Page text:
My Theatre

03 March 2014

My Theatre Nominees: Shira Leuchter & Chris Hanratty

By // Theatre (Toronto)

Interviews-ChriraBefore we announce the winners of the 2013 My Theatre Awards, we’re proud to present our annual Nominee Interview Series.

UnSpun Theatre’s ambitious adaptation of Gunter Grass’ epic Holocaust novel The Tin Drum is nominated for three My Theatre Awards this year: Best Director for Chris Hanratty’s clarity of vision and use of space, Best Ensemble for the seven versatile performers who juggled dozens of characters, and Best Production for how effective the sum of those parts (and many others) was.

Co-adapters Chris Hanratty (also the director) and Shira Leuchter (also a key member of the nominated ensemble) join the Nominee Interview Series to tell us about their production from conception to curtain.

Untitled copyCan you remember the first production you saw that made you want to work in theatre?
Shira: My parents took me to see a production of The Treehouse at the Edge of the World by Jim Betts at YPT. I think they took  me to  see a lot of theatre, but I became fairly obsessed with that one. I was a bossy kid, and I remember directing some other kids in a version of it during recess at school. But I don’t think I realized that working in theatre could be a job until much later. At the time I wanted to be an orthodontist because I liked the idea of giving little treats to kids after their appointments.

How did UnSpun Theatre come about?
Chris: UnSpun Theatre was started by myself and Chris Stanton (he created the sound design for The Tin Drum). We met at the University of Alberta and wanted to continue to work together outside of school. After graduation we moved to Toronto and started UnSpun primarily to provide ourselves and other artists with an opportunity to create new work.

What were some of the biggest challenges in getting it set up?
Chris: I think the biggest challenge was learning the ins and outs of producing and theatre administration. This wasn’t stuff we  were taught in school and sort of had to jump in head-first. It was a steep learning curve and, honestly, continues to be a  challenge today, 10 years on. We’re a small company and, like many small companies, the core members are often fulfilling multiple roles – artistic and administrative – and this can be a challenge especially during a production when time is so tight.

Do you have a dream production you’d like to produce down the road?
Shira: We create our own work, and so we don’t always know what the next obsession will be for us – the next thing we can’t stop thinking about and just have to dedicate years of our lives exploring in a performance context. I think we just hope to get better and better at refining our aesthetic, finding clarity in our writing and hitting on stories that spark conversations.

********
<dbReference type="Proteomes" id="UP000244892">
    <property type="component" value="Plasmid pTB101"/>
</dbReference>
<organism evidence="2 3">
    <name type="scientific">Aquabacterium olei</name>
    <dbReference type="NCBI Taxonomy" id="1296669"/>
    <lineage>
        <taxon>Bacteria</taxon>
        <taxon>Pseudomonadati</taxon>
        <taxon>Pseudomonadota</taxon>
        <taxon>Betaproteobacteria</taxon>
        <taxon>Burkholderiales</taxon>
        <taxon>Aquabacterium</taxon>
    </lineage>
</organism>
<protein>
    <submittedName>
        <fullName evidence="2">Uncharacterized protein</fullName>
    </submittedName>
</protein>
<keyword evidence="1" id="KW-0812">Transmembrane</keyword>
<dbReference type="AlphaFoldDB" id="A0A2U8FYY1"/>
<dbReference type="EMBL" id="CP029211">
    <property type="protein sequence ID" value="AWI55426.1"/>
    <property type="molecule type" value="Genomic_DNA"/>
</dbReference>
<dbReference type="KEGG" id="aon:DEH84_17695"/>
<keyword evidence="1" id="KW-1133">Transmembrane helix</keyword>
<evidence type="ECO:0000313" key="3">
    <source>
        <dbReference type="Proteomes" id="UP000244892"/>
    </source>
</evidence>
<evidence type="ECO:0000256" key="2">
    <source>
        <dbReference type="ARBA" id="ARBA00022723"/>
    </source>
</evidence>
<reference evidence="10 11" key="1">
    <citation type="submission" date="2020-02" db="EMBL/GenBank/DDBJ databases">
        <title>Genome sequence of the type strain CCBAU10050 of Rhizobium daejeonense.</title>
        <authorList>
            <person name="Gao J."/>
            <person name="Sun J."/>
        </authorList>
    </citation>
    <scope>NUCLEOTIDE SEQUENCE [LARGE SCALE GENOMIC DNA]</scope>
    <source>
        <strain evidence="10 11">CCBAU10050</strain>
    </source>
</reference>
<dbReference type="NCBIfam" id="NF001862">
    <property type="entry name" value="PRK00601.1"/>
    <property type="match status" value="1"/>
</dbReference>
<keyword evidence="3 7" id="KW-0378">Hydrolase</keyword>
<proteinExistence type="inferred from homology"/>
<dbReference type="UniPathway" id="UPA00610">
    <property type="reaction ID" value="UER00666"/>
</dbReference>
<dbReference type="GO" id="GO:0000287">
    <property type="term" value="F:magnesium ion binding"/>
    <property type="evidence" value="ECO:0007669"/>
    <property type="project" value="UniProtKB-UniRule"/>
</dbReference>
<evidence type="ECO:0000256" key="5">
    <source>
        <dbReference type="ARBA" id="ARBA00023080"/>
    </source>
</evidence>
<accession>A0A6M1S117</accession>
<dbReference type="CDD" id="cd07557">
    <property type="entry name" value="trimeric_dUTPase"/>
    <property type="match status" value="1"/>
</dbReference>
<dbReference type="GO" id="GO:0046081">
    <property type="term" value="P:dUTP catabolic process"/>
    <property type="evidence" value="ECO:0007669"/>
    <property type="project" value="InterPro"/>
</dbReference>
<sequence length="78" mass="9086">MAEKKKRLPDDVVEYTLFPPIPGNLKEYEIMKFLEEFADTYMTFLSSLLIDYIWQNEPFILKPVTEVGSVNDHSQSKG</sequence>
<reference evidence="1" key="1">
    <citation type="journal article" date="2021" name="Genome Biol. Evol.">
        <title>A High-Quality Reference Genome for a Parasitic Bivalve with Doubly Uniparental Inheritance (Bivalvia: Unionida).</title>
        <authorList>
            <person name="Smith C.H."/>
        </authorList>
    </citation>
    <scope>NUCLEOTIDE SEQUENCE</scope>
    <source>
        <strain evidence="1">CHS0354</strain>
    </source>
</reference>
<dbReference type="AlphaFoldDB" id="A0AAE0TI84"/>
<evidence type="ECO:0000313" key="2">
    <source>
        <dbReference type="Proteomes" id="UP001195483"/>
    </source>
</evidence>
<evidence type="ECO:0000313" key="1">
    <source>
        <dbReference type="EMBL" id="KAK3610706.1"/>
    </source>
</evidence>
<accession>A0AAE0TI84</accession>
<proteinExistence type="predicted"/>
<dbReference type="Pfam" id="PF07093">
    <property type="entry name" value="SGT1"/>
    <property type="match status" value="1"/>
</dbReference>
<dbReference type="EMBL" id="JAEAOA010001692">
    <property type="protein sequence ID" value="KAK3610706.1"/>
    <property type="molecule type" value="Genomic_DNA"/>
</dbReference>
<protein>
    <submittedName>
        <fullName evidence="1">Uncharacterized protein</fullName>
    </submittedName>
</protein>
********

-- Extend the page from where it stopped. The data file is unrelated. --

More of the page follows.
Which directors and actors have had a major influence on you throughout your career?
Shira: There are many, but I think we’d both say Robert Lepage. I’m moved by the way he uses whatever conventions and  approaches he needs to in order to create the piece. He doesn’t adhere to the rules that we might think of in terms of what makes theatre different from film or storytelling or concert. He keeps working and reworking pieces, continually delving deeper, even revisiting work later to see how it has evolved. There’s also a lot of magic in his work, and that’s something we think about a lot  when we’re creating; how can we find room for magic here?

What’s your favourite production you’ve ever worked on?
Shira: I think I’m proudest of The Tin Drum. It was really a marathon, and we were patient with it. It took over six years of  thinking, negotiating and imagining until we ended up with something that finally felt right. To have created and produced such an epic piece for a little theatre company feels like a big accomplishment for me.

Tin Drum 1Why did you choose to adapt Gunter Grass’ novel? What was it that attracted you to the story?
Shira: I’ve been fairly obsessed with it for years. I read it in 1999, probably, and I couldn’t stop thinking about how well it would  translate on stage. I storyboarded and experimented with some of it back in theatre school (Jesse Dwyre [who went on to play the lead role of Oskar] was a classmate!).  Among the many things that attracted me to it: Oskar’s wry and disturbing voice, not knowing what’s true and what isn’t in the story (and how much that matters), wandering through such a vast swathe of history through the eyes of a child, and the tragedy  and magic of the story, how those two elements are interwoven. I was also drawn to its themes of how much responsibility the  witness to history bears – how are we implicated when we observe our culture’s darkest acts but choose not to become  involved?

What were some of the biggest challenges in adapting the story for a visual medium?